What People Say About "Song For Leslie"




Gerard Hagen Trio is reviewed by The Borderland
by John M. Peters


Gerard Hagen Trio - Song For Leslie (Surf Cove jazz SCJ103)

Pianist Gerard Hagen is no stranger to MusicWatch - this may be his first solo album received here but his albums with his wife, jazz vocalist Leslie Lewis, have always been rated highly. The album title is obviously a tribute to his wife, but this album is a showcase for him and his trio - Song For Leslie is purely instrumental throughout. While I wouldn't describe this album as 'smooth jazz', Mr Hagen's style is very smooth and assured - there are no jagged edges to the performances.

The interaction between the piano, drums and bass are deftly interwoven and sound remarkably confident - you can tell these musicians have been working together for a long time. The other musicians are: Dominic Genova - bass, and Jerry Kalaf - drums. Song For Leslie contains seven tracks, two tracks written by Gerard Hagen, two by Jerry Kalaf and the remainder covers of songs by Rodgers and Hart and Cole Porter. The titles are: My Romance, A Weaver Of Dreams, What Is This Thing Called Love?, Song For Leslie, Where Gerard?, Looking At The Despair Calendar, 464 Blues. I wouldn't call the music on this CD laid-back but it is reflective and the romance within is inferred, of course. 

The style and sound here harks back to the classic albums of pianists such as Oscar Peterson and Erroll Garner - very easy on the ear and great for relaxing to. Recommended.

For more information about this artist, album and availability visit:



OCT.  14

Gerard Hagen is reviewed by This is Books Music
by: John Book


REVIEW: Gerard Hagen Trio’s “Song For Leslie”
Jazz music comes in many variations and flavors, and if you are into music in a trio setting, there’s a vast world of music to choose from. If you want something new, check out the last project from the Gerard Hagen Trio. Song for Leslie (Surf Cove jazz) is perfect for any kind of mood, although a quick glance at the track listing will help form an aura of what to expect: “My Romance”, “Looking At The Despair Calendar”, “What Is This Thing Called Love?”, and “A Weaver Of Dreams”. Five of the seven tracks are familiar to jazz fans, with the other two being brand new Hagen compositions, including the very-fine title track, in honor of his wife. Hagen’s piano work has always been powerful, and this album shows what brings people to stores and concert venues. Very moving, and more than qualified to satisfy.



OCT. 8

Gerard Hagen Trio is reviewed by Jazzscene
by: George Fendel


Song For Leslie, Gerard Hagen, piano.
Prior to the arrival of this CD, I owned exactly two Hagen recordings, and I really liked both. That opinion is reinforced here with Hagen and his mates maneuvering right down the center of the mainstream highway. I know that this may be hard to believe, but this is a piano-bass-drums album. Think about it. That’s rare in this day and age when so many are tempted to play a couple tunes on Rhodes, or perhaps the bass player switches to the electric model. Or any of so many other ways to dilute a session. Not this time, as Gerard Hagen, a faculty member at a Los Angeles area university, swings with ease and elegance through seven selections. His trio is completed by Domenic Genova, bass, and Jerry Kalaf, drums. They give us three standards and four originals. You just know that nice things are going to happen when Hagen leads off with “My Romance.” Continuing that auspicious beginning, the trio then takes on “A Weaver of Dreams” and “What Is This Thing Called Love.” From the original bag, Kalaf’s tune, “Where’s Gerard?” had a “Waltz For Debbie” feel, and Hagen’s “464 Blues” is an intriguing stop and go vehicle, and a great closer. Hagen is a solid player with a gorgeous, sure touch. Do yourself a favor and check him out.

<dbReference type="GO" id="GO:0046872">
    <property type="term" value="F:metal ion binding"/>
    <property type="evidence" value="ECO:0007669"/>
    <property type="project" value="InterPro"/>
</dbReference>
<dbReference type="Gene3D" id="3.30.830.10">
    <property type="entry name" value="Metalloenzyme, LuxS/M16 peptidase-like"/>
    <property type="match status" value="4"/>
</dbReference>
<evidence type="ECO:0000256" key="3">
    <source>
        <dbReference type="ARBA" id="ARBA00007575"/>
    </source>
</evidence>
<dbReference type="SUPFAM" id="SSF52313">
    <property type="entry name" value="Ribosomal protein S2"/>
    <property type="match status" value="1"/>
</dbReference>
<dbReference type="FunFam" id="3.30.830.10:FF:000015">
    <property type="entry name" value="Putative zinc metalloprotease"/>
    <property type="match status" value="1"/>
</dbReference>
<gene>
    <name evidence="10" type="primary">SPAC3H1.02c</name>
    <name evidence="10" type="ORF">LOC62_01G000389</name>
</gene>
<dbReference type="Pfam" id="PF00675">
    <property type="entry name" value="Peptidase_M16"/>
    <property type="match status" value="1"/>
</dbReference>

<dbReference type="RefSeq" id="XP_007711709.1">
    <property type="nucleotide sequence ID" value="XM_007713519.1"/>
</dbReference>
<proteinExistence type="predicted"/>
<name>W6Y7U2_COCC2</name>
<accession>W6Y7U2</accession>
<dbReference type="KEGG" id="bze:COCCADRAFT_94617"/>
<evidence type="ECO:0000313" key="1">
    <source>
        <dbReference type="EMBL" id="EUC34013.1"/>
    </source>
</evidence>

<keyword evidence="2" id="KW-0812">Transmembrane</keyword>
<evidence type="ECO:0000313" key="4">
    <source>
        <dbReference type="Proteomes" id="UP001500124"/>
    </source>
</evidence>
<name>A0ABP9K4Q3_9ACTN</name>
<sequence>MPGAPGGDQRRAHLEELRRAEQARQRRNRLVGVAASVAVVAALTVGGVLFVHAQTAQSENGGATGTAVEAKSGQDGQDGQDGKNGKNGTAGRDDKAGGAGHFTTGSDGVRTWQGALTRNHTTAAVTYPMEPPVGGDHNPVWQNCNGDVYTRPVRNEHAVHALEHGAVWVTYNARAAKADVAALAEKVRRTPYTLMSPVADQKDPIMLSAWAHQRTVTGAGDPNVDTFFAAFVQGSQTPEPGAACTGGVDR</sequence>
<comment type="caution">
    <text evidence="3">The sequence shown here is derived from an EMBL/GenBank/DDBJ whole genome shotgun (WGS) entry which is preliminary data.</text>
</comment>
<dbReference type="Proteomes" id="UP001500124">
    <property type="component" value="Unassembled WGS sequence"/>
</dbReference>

Surf Cove Jazz; 2012; appx. 51 minutes.



Gerard Hagen Trio: Song For Leslie.
Jazz Music: C.J. Bond


Year: 2012

Style: Jazz Instrumental
Label: Surf Cove Jazz
Musicians: Gerard Hagen - piano; Domenic Genova - bass; Jerry Kalaf - drums.


CD Review: When last heard, Gerard Hagen and his trio were providing excellent backing for his talented wife, song stylist, Leslie Lewis, on her outstanding CD: Leslie Lewis with the Gerard Hagen Trio: Midnight Sun (Surf Cove Music, 2012). We learned then that Hagen's pianism could be 'measured, thoughtful, and logical,' and that the influence of pianists Tommy Flanagan and Bill Evans informed his 'exceptional melodic swing, harmonic sophistication, and bluesy inventions.' ( Well, nothing has changed! Except the mission; revealed in the CD's title: Gerard Hagen Trio: Song For Leslie. It seems quite natural, under the circumstances, that Hagen would embark on this poignant tribute inspired by a declarative, unambiguous lyric: "My romance doesn't have to have a moon in the sky/My romance doesn't need a blue lagoon standing by" (My Romance; Richard Rogers & Lorenz Hart: 1935).